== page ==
The nineteenth century Prussian strategic thinker Carl von Clausewitz propounded an influential thesis on the dialectics of warfare writing that ‘˜war is politics by another means’. The BJP’s spokesperson Rajiv Pratap Rudy may or may not have read Clausewitz but his premature criticism of Obama for not mentioning the P-word at the Taj on Saturday succeeded in giving the churlish impression that India’s principal opposition party sees everything diplomacy, politics, strategy through one and one prism alone: Pakistan.
If you are charitable, this might even qualify as Clausewitz 2.0 for dummies: politics as war by another means. To most people, leaving aside some bombastic TV networks perhaps, this was just ill-judged jumpiness.
Shorn of its context, the position itself might even have been unexceptionable but not within hours of Obama landing on Indian soil and even before his first political engagements! Context is everything in politics and the jumpiness actually betrayed a thin-skinned insecurity that does little credit to India as a rising power and one engaging with the Obamas of the world on an equal footing.
Why does India need to go running for an American certificate at every opportunity? And remember, this is an India that bristles at even the slightest American mention of Kashmir and sees it purely as a bilateral dispute with Pakistan.
India has long tried to keep itself from being hyphenated with Pakistan. Now that the world is rightly moving beyond that automatic co-relation, why do we keep getting stuck in it like a broken record?
The irony is that the sour note came from a party that first seriously re-oriented Indian policy towards the United States after decades of suspicion of what was once called the ‘foreign hand’. Remember Jaswant Singh and the strategic dialogue with his ‘good friend’ Strobe Talbott. Of course, Rudy nuanced his position later, re-phrasing it as an “expectation” even as the rest of the BJP top brass refused to comment.
Obama has his day in Parliament today and US officials have clarified that he will use his speech and the joint communiqué to signal his thoughts on Pakistan.
Whichever way you look at it, the fact is that the Americans are struck in a conundrum. Before he became President, Candidate Obama laid his finger on the crux of the problem in Bush’s war on terror when he argued that the real frontline lies in Pakistan. His problem now is that his military is stuck in a losing stalemate in Afghanistan and Pakistan Army, with its control of proxies and the supply routes, has Washington in a fix.
With the General Kiyani using India as a smokescreen to fend off demands for action on the Afghanistan front, and with the Americans having just signed off on yet another round of military goodies for Islamabad, Obama’s articulation of the problem will always be a diplomatic tightrope.
India can afford to be patient and relax. In the long run Washington has no option but to converge with New Delhi on two of the biggest issues confronting it in the coming years: China and the economy.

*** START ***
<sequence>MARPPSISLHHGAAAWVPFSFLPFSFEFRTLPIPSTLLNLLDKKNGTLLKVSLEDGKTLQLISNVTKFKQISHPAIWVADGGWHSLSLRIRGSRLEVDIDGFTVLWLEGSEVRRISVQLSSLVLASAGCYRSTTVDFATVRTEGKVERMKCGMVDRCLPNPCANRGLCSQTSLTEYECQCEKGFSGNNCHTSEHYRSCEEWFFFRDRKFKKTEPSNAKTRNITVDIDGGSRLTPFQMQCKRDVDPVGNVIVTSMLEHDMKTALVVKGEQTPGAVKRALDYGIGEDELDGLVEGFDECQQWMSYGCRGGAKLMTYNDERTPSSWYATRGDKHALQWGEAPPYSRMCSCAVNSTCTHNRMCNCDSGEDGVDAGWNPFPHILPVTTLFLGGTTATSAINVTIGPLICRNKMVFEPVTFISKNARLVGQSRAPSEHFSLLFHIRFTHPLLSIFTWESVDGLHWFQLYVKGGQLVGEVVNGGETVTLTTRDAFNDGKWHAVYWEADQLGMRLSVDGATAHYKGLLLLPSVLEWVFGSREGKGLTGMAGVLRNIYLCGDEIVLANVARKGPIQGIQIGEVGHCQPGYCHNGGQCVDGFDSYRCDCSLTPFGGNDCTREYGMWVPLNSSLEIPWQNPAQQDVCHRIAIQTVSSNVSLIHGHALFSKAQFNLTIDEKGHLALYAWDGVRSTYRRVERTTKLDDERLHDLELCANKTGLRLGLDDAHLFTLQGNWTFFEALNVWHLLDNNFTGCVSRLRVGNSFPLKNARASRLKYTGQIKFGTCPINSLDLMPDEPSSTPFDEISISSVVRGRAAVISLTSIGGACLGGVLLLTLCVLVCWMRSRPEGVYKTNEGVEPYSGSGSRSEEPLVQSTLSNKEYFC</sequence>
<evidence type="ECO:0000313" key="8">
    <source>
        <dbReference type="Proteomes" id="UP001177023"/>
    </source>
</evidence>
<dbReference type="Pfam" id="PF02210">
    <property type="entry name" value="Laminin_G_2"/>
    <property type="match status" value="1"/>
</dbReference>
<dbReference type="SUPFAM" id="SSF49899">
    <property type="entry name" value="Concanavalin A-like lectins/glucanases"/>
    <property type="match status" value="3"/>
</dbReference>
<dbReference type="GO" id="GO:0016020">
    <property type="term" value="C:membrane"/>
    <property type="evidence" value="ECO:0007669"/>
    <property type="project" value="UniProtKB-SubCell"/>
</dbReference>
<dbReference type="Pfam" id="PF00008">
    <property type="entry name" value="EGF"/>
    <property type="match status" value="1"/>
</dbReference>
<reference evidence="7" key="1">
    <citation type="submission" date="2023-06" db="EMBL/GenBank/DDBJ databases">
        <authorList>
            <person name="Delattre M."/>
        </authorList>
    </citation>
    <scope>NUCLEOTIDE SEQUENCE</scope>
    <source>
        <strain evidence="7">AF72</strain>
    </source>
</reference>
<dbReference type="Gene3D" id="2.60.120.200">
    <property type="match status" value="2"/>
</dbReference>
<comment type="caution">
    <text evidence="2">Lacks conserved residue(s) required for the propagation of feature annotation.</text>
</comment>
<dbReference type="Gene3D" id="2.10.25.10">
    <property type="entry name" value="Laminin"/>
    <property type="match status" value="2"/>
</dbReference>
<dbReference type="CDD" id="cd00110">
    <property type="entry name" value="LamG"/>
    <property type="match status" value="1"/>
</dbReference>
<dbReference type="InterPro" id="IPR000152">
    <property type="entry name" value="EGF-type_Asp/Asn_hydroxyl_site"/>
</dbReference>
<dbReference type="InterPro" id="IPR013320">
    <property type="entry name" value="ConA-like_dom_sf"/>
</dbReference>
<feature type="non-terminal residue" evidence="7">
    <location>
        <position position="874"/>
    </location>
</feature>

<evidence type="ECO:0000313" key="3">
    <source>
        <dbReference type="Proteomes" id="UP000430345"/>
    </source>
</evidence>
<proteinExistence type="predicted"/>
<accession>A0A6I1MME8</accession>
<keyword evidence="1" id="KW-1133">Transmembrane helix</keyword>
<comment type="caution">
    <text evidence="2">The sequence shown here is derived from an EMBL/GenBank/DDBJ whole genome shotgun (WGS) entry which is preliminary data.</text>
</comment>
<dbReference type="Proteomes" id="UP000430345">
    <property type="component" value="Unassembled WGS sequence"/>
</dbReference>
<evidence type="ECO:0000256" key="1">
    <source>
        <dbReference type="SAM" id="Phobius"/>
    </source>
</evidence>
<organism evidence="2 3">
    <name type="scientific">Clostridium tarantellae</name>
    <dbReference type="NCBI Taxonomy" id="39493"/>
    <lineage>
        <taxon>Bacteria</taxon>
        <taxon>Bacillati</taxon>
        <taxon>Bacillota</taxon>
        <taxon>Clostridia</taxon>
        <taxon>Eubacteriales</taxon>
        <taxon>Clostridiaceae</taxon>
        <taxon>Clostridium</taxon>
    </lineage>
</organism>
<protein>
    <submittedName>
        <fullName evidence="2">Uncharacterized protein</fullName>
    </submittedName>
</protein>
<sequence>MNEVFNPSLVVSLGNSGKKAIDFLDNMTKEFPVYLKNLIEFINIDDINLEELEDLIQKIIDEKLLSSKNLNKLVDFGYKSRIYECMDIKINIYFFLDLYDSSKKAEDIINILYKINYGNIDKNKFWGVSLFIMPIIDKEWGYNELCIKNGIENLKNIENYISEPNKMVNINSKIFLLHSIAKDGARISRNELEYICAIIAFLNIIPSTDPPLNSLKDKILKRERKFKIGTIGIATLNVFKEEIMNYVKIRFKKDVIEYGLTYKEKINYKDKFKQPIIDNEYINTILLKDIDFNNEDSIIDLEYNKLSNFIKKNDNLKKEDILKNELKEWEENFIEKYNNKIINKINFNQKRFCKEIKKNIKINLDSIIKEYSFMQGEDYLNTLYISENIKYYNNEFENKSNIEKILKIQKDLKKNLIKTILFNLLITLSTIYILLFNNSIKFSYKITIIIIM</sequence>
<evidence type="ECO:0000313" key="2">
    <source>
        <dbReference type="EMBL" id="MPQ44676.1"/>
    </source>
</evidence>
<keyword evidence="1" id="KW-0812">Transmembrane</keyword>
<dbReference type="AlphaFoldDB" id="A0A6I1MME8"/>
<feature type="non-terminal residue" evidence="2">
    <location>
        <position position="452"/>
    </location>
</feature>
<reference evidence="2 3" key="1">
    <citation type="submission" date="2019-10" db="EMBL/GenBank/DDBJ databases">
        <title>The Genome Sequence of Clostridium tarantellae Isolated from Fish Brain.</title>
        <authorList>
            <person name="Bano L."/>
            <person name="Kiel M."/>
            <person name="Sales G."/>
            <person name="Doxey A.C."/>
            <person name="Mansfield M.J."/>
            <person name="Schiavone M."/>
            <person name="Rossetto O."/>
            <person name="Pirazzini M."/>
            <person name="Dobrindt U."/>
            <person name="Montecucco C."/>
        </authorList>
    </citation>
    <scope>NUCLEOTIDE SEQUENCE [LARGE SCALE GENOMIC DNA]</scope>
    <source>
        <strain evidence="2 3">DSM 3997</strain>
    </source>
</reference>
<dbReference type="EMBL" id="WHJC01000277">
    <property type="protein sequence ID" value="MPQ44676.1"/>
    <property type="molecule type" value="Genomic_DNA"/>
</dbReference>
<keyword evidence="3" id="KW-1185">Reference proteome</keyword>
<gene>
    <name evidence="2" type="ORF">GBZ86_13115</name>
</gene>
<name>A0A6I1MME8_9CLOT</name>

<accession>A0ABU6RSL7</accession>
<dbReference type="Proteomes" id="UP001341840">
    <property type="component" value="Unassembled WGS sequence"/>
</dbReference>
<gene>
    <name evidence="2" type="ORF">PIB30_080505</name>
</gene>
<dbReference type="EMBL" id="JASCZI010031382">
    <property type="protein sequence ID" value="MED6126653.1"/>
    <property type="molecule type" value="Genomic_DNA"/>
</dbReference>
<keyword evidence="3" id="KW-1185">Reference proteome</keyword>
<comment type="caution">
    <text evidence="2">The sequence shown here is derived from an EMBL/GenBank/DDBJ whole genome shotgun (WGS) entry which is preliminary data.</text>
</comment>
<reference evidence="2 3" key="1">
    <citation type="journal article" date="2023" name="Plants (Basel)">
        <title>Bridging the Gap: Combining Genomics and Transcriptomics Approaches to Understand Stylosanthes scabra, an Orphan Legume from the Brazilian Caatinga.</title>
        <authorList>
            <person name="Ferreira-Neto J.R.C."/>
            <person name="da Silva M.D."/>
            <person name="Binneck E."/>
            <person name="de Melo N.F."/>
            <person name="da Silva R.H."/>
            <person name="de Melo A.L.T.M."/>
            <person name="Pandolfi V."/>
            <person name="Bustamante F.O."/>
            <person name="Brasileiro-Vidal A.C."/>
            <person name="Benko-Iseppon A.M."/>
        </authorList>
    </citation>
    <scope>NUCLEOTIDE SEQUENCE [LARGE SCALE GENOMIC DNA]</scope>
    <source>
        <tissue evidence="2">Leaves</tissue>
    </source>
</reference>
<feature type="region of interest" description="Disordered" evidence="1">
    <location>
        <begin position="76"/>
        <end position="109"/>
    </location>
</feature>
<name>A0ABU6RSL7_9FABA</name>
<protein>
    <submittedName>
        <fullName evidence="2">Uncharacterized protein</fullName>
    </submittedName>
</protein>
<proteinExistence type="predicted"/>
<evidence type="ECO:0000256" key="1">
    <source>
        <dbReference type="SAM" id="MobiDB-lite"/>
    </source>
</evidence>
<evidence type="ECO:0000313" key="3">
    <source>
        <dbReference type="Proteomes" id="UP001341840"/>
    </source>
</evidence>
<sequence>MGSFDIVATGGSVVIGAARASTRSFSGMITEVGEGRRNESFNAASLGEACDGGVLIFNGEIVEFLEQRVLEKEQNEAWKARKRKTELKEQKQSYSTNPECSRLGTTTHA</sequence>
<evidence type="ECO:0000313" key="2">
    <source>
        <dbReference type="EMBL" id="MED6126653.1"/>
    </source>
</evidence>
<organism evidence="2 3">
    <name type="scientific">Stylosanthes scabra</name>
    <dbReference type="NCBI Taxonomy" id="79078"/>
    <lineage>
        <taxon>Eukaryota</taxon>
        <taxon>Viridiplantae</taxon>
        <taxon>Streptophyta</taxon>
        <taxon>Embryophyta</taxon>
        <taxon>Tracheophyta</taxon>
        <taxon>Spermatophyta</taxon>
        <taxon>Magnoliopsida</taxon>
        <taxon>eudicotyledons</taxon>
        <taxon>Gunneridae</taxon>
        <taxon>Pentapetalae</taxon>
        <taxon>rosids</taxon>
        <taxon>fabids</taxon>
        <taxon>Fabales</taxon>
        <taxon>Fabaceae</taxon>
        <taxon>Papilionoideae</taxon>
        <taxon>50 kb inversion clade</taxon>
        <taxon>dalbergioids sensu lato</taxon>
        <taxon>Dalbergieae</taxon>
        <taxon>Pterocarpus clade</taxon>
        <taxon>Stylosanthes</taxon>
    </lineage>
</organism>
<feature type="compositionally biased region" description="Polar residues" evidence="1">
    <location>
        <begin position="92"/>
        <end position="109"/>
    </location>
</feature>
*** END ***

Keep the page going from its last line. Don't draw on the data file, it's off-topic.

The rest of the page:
With the US economy in decline, and the mid-term electoral disaster for the Democrats turning on the question of jobs, Obama has already been tagged in some circles as coming to the land of the Mahatma as a salesman for American industry.
He has taken care not to go to Bangalore the home of outsourcing and his biggest focus in this visit is on pushing for the contracts that will create jobs back home.
There are many who would like to see a big ticket US endorsement for India’s place on the UN Security Council but UN reform in any case will take years and these things will generate their own momentum as the global balance of power changes irrevocably. Whether Obama endorses it or not immediately, India’s inexorable rise means that the cards are increasingly in Delhi’s hands.
In the 1990s, the Harvard political scientist Samuel Huntington was pilloried by liberal commentators for his simplistic ‘clash of civilizations’ thesis where he basically argued that the coming global conflicts would hinge on religious and cultural lines.
There was much that was wrong in his thesis; including stereotyping and a general categorisation of Islam as a monolithic civilisation pitted against the rest, ignoring the vast differences within Islam itself and the diverse countries that are Islamic.
But there was one thing that he might have got right: he defined India as a ‘swing state’, one that by its weight and its predilection for following its own path would often tip the balance on major global issues when others collide. By remaining outside of any formal American alliance and maintaining its strategic independence, even as it builds its economic muscle, India has adroitly emerged as a major pillar of the post-Cold War world.
Now if only we stop jumping at every non-mention of Pakistan and start punching to our weight, rather than below it. And if only some of our politicians and our more louder news channels understood this.